The Australian Dental Health Foundation (ADHF) and Dental Hygienists Association of Australia (DHAA) are delighted to announce the awarding of three study grants to support Indigenous undergraduate dental hygienist and Indigenous oral health therapy students in their studies.
Now in its seventh year, this year’s successful study grant recipients will receive $5,000 each plus mentoring services by DHAA, with each grant offering funding that may be used to cover costs of dental equipment, textbooks and financially support students while they are on placements or living away from home.
The ADHF and DHAA are proud to announce the successful students for 2020 are:
– Taneecia Walker, University of Sydney
– Kellie Gleeson, University of Newcastle
– Jasmine Miller, University of Melbourne
ADHF Chairman Dr Rick Olive AM RFD, extended his congratulations to the three recipients, saying that “all of our successful recipients are passionate about enhancing the oral health of the Indigenous and wider community.
“The Foundation hopes that the grants will provide recipients with valuable assistance to help them complete their courses so they can embark on delivering care which reduces the inequality that exists between Indigenous and non-Indigenous Australians.
“We know that the delivery of dental care to Indigenous Australians is enhanced if that care is provided by a professionally qualified Indigenous practitioner.”
Aboriginal health reports have found that Indigenous Australians are more likely than other Australians to have multiple caries and untreated dental disease, and less likely to have received preventive dental care. (1) The oral health status of Indigenous Australians, like all Australians, is influenced by many factors including a tendency towards unfavourable dental visiting patterns associated with accessibility, cost, and a lack of cultural awareness by some service providers. (2, 3)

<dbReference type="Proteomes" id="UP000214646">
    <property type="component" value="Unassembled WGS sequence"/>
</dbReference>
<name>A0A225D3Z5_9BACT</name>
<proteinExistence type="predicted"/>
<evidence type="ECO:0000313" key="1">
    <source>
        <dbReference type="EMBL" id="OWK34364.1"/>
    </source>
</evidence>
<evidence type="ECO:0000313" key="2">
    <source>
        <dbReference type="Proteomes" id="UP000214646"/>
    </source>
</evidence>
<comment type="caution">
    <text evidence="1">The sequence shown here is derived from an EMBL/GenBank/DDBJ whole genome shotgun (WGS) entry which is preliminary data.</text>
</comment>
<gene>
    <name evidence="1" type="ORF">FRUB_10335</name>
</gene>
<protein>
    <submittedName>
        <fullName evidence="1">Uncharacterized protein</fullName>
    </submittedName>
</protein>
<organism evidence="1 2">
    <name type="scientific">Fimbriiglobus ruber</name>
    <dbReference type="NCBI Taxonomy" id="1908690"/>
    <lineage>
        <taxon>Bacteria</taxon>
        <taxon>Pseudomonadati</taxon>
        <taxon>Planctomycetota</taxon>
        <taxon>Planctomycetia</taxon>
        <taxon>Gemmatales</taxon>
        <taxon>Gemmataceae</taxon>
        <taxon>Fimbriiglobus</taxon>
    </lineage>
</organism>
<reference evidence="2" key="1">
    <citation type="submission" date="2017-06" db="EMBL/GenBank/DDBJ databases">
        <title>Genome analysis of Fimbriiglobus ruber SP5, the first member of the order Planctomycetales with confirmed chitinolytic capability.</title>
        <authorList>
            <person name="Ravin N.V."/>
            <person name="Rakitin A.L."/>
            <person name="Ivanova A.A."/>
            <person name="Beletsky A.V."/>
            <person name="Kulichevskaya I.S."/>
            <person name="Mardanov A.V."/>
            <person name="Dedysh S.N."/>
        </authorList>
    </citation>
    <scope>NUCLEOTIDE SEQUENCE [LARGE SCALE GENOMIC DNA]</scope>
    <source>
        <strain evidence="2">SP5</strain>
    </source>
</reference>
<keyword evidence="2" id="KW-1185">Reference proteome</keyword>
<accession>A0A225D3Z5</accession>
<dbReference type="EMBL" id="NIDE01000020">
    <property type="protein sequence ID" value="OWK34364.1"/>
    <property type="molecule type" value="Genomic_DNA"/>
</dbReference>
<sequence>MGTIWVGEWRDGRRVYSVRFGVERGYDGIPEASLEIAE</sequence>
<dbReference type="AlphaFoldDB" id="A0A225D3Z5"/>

DHAA CEO Bill Suen also congratulated the recipients, saying: “The DHAA is proud to be able to help fund study grants and mentoring support to these undergraduate students during their university journey.
“It is very important to have close linkage between the university and the profession. The DHAA mentoring will provide the link to support the recipients in developing their leadership skills in preparation for their entry to the oral health workforce. I look forward to getting to know them better through this part of the award.”
(1) AHMAC (Australian Health Ministers’ Advisory Council) 2017. Aboriginal and Torres Strait Islander Health Performance Framework 2017 Report. Canberra: AHMAC cited in AIHW (Australian Institute of Australian Institute of Health and Welfare) 2019.
(2) COAG (Council of Australian Governments), Health Council 2015. Healthy Mouths, Healthy Lives: Australia’s National Oral Health Plan 2015-2024. Adelaide: South Australian Dental Service cited in AIHW (Australian Institute of Australian Institute of Health and Welfare) 2019.
(3) NACDH (National Advisory Council on Dental Health) 2012. Report of the National Advisory Council on Dental Health 2012. Canberra: Department of Health and Ageing cited in AIHW (Australian Institute of Australian Institute of Health and Welfare) 2019.